The very finest account of K466, to my humble ears
David Diamond | Portland, ME | 07/13/2007
(5 out of 5 stars)

"Mozart's D Minor Piano Concerto was the piece that sparked the very first flames of an intense lifelong passion for classical music. I must have been about 15 years old when a wonderful teacher I had in high school loaned me a recording of Serkin and the Columbia Symphony Orcherstra performing the 19th and 20th concerti under the baton of George Szell. The 20th has haunted me ever since I first heard those beautifully anguished opening bars drawn out in syncopated sighs by the orchestra. Over the years I have listened to and purchased several accounts of this titanic work. Among my favorites are those of Clifford Curzon with the English Chamber Orchestra under Benjamin Britten, Arthur Rubinstein with the RCA Victor Symphony Orchestra under Alfred Wallenstein, and Alicia De Larrocha with the English Chamber Orchestra under Sir Colin Davis. This recording, however - notwithstanding those abovementioned - is truly a rare gem. Mathew Davis was heretofore unbeknownst to me, but on the basis of the strong recommendations this recording received I decided it was worth purchasing. I am in complete accord with the positive reviews posted before me. The opening Allegro is perfectly judged, the balance between orchestra and soloist epidemizing equality in a dialogue that distinguishes it from the C Minor Concerto. Matthews plays with touching emotion but never oversteps the bounds appropriate to the classical form of the work. The Romanza is an especially poignant musical masterpiece. He sings it with such beautiful, heartfelt expression. There are some added trills and grace notes that I am not used to hearing (the closest thing to it I know is found in Curzon's recording of it with Britten) and the experience is truly a moving one. Finally, in the Allegro Assai he carries the great tragic weight of the piece upward on such graceful wings of sound, out of the darkness and into that final major-key sunburst of a finale that makes this piece so uniquely Mozartian. Of course, such enthusiastic reviews are to be found of a good number of the abundant renditions of this work. Beauty is in the ear of the listener when it comes to music. I am of the belief that there is really no such thing as a definitive recording because the beauty of classical music is that it is a matter of interpretation. It is music that breathes new life each time it is played and the differences between one man's interpretation and another's are what keep it so interesting. I will continue to listen to all of the recordings I own, but this one, for me personally, lets the music truly shine of its own worth. Matthews is neither too controlled nor too romantic, but just right. I hope others will enjoy this fine recording as much as I do."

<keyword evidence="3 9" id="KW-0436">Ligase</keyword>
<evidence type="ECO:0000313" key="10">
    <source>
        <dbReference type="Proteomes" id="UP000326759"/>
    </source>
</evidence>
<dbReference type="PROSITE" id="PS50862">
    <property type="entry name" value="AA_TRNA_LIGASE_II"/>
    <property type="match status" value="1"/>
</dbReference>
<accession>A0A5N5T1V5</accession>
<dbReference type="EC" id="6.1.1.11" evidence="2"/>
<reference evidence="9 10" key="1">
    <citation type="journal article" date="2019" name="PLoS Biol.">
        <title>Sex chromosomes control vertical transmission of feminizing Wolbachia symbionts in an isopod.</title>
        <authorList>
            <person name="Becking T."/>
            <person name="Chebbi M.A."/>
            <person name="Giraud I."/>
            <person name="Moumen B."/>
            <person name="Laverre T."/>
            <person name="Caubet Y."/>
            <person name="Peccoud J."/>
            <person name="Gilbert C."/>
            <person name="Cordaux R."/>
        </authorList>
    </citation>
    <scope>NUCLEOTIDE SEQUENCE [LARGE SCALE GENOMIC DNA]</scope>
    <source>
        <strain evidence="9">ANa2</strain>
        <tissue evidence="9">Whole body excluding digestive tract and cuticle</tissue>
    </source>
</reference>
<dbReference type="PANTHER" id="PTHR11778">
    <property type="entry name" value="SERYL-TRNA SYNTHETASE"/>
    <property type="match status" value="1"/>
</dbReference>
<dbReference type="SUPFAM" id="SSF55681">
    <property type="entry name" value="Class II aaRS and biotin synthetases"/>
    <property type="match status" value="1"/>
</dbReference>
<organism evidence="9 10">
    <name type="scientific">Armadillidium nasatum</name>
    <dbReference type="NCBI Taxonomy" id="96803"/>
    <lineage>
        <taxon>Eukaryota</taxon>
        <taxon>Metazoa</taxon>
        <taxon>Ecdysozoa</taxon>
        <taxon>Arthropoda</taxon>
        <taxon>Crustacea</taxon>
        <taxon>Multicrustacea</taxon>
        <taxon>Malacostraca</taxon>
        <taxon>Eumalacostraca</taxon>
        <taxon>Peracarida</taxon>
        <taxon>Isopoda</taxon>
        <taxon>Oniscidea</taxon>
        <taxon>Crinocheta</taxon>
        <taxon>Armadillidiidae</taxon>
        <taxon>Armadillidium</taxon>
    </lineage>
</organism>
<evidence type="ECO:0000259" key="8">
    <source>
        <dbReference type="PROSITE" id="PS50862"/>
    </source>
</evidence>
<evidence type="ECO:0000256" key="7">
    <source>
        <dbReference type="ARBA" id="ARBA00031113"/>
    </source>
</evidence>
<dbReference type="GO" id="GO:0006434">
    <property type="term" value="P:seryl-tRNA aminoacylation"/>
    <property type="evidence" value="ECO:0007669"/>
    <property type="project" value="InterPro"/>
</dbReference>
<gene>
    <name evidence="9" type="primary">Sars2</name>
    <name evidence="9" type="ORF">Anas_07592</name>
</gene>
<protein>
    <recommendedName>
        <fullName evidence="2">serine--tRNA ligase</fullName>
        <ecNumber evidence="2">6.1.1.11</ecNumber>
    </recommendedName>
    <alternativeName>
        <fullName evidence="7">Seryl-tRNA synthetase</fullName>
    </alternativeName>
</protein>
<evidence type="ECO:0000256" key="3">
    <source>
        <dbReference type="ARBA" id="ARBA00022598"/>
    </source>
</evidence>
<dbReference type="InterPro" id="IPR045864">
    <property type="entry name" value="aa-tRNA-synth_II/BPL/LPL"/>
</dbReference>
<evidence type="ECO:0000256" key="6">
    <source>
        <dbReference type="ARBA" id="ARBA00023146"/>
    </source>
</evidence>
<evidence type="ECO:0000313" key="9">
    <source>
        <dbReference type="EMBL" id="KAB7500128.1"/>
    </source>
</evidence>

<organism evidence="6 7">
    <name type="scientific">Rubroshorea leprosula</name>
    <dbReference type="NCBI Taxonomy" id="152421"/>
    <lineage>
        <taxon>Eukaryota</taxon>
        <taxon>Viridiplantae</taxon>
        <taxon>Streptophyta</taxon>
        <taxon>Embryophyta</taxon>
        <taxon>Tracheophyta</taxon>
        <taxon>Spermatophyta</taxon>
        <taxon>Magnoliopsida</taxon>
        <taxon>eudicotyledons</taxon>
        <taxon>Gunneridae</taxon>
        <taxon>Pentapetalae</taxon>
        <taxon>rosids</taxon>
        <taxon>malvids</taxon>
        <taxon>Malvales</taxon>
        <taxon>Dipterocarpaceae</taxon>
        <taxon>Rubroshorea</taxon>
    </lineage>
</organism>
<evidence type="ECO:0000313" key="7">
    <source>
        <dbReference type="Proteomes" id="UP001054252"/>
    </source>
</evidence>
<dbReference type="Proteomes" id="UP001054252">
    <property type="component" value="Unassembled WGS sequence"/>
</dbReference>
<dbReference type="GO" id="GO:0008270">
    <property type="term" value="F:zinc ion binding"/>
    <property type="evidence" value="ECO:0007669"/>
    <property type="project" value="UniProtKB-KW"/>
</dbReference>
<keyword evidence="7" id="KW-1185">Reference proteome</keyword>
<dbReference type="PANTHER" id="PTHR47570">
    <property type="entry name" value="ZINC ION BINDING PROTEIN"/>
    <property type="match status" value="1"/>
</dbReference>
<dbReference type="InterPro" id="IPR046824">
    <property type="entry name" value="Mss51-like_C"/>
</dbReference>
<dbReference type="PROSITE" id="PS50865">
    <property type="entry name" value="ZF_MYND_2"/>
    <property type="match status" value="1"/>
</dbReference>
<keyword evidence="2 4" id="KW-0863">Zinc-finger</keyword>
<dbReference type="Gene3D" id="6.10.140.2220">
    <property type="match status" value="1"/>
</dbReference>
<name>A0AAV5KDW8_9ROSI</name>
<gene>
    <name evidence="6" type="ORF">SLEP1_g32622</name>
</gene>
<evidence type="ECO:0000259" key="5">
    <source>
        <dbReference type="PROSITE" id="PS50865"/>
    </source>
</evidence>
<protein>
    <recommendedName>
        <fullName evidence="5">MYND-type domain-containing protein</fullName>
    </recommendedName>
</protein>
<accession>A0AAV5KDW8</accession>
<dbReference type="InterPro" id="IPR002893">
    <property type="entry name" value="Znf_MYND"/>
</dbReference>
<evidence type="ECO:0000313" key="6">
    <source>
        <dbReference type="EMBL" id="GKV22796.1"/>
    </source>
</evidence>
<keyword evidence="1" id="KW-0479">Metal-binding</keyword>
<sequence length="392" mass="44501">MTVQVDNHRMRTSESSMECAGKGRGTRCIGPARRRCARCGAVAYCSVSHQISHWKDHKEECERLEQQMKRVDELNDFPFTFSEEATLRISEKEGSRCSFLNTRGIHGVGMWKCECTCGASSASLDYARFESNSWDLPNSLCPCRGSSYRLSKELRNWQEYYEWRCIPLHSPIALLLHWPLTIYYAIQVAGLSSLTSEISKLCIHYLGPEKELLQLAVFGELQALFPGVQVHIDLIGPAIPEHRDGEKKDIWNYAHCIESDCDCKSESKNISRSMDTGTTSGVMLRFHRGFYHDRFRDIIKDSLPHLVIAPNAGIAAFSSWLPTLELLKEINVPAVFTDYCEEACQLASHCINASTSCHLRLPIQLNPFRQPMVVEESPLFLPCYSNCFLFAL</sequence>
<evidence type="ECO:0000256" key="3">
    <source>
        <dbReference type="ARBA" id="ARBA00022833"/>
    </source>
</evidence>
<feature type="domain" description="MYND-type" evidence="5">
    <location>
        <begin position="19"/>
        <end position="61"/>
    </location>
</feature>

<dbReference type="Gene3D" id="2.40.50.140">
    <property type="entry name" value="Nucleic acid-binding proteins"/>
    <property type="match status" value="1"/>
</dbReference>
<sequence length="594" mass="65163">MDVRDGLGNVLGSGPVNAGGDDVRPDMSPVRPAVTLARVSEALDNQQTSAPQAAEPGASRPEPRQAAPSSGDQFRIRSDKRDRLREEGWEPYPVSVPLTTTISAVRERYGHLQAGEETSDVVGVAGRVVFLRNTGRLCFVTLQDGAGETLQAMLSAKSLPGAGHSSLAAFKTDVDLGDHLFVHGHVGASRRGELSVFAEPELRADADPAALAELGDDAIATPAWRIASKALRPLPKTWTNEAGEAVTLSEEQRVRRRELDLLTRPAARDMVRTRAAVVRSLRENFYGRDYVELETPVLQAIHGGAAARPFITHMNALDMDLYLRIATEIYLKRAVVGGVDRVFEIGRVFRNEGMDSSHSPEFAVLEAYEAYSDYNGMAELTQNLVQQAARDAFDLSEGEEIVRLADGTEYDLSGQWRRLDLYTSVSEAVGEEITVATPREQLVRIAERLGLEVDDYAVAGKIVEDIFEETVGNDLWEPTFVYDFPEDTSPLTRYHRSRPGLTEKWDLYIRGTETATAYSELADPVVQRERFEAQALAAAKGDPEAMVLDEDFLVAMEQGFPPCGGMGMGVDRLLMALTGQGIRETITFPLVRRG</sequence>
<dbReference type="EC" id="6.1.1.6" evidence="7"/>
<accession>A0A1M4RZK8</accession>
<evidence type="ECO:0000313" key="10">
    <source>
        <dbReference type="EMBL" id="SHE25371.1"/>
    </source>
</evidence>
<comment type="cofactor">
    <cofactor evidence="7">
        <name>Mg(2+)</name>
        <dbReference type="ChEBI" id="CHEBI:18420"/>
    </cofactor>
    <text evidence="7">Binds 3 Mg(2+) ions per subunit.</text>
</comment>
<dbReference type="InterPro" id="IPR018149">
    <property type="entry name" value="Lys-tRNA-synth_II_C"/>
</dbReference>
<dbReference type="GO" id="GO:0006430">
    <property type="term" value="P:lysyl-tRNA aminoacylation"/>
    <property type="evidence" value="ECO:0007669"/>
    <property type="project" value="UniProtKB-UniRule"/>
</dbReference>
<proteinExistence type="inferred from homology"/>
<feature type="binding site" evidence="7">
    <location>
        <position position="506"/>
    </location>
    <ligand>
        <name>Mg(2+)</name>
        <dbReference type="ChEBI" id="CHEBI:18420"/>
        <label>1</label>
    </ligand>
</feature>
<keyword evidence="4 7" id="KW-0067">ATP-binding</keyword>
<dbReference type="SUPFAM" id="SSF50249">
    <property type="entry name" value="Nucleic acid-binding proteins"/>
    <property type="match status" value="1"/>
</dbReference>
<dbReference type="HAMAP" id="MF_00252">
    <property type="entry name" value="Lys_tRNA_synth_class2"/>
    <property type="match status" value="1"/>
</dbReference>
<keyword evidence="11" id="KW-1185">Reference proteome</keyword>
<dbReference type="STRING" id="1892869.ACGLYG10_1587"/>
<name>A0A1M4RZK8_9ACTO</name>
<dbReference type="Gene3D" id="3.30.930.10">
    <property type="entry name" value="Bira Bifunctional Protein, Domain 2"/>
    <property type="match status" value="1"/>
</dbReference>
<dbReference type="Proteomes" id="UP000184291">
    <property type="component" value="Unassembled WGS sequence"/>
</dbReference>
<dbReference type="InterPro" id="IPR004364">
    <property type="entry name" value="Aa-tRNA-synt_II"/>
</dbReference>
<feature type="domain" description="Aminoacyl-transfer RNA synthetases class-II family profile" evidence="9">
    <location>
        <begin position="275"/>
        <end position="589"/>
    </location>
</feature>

Not to be missed
J. Dorazio | Philadelphia, PA | 03/05/2007
(5 out of 5 stars)

"Fantastic performances, especially the minor key concertos. Matthews is brilliant, as is the orchestra. Chamber-music like quality that is too often missed with some of the better known performances - and isn't this where Mozart's piano concertos defy analysis -- symphonic chamber music> This CD is a must have."